Provided by the ASK Keyboard Part Number Database
|Known Assembly Part NumbersKnown Assembly Part Numbers
Possible numbers found inside this keyboard used to indicate its internal assembly and the keycaps on it.
A designation from my own type naming scheme used to categorise this keyboard with or from others by their common features and market intent but may/may not be derived from official names.
|Model B 3276/3278/3279 75-key Operator Console Keyboard
|Known Host SystemsKnown Host Systems
A list of known host systems this keyboard could be bundled with or at least designed specifically to operate with. This could be terminals, desktop PCs or laptops.
|IBM 3278 Model 2A Display Console (IBM 3270 family)
IBM 3279 Model 2C Color Display Console (IBM 3270 family)
Possible companies responsible for making this keyboard for the company marketing it.
The name of the known switching mechanism that lies under this keyboard's keys.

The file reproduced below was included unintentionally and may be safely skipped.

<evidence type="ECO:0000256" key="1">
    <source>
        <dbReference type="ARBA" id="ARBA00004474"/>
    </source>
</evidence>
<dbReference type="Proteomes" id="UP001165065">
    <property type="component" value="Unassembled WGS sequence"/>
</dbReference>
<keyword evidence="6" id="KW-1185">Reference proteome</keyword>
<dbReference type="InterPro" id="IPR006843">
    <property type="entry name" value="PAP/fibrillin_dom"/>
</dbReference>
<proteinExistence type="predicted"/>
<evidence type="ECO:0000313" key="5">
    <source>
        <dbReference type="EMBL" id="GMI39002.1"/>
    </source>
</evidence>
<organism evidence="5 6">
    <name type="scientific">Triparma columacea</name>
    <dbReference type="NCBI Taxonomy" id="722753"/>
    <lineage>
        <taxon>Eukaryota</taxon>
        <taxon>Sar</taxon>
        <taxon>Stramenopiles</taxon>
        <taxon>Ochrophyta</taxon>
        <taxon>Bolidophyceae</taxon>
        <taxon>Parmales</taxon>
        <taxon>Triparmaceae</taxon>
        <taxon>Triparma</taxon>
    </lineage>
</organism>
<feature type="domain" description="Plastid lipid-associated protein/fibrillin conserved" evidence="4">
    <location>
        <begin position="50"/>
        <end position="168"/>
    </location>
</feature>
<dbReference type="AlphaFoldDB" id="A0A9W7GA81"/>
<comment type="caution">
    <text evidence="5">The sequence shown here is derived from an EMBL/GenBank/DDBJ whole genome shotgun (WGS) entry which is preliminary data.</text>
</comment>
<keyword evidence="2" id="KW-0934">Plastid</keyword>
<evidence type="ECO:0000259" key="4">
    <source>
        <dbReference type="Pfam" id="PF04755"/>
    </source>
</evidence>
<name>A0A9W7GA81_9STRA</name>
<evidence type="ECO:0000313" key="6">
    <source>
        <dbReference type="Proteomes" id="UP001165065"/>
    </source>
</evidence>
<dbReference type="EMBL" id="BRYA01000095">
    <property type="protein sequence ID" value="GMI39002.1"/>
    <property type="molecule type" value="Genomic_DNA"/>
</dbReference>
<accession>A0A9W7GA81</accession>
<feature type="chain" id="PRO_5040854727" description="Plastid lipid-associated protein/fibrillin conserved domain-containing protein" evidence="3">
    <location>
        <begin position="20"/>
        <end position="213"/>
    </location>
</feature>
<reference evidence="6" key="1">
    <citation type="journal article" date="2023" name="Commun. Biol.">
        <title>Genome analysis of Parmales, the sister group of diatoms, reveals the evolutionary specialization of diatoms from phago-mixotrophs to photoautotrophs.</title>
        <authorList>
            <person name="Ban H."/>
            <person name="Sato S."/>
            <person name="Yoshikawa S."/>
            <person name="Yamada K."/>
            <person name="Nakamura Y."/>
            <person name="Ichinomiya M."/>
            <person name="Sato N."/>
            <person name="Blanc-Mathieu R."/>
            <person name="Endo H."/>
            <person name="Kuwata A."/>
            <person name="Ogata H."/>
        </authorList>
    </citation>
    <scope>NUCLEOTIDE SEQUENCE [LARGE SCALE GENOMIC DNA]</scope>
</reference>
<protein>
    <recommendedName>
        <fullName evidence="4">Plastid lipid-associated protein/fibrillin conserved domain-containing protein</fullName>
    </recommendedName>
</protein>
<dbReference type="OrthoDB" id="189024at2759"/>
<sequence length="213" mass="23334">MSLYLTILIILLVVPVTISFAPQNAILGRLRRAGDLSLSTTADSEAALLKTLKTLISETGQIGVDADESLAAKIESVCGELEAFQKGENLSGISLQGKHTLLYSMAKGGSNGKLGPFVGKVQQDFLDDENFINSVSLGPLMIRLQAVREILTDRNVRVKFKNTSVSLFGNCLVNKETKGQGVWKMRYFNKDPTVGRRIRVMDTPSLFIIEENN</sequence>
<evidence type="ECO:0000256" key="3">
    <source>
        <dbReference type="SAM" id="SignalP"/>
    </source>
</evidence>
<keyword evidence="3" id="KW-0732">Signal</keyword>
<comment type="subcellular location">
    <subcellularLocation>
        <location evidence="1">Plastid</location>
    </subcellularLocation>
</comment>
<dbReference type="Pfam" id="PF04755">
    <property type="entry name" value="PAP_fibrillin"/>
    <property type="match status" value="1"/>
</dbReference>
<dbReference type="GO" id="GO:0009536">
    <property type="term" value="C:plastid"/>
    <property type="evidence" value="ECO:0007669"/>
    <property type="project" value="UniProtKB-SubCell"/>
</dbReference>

|IBM beam springs
|Earliest AppearanceEarliest Appearance
The year (and possibly the quarter) that this keyboard part number was introduced, first observed, first recorded or the first example found.
|Original KeycapsOriginal Keycaps
The keyboard's original keycaps' material and text/symbol printing technique.
|SAN with double-shot legends
|Casing ColourCasing Colour
The original colour of this keyboard's outer casing. For keyboards whose casing materials are known to yellow, this will refer to the original colour before such transformation occurs.
The possible branding and logo styles found on this keyboard part number. This could be multiple styles at once or possible styles found over time.
The style of this keyboard's flip-out or extendable feet. If applicable, this may also state how many levels of height adjustment are available and whether the feet could be rubberised.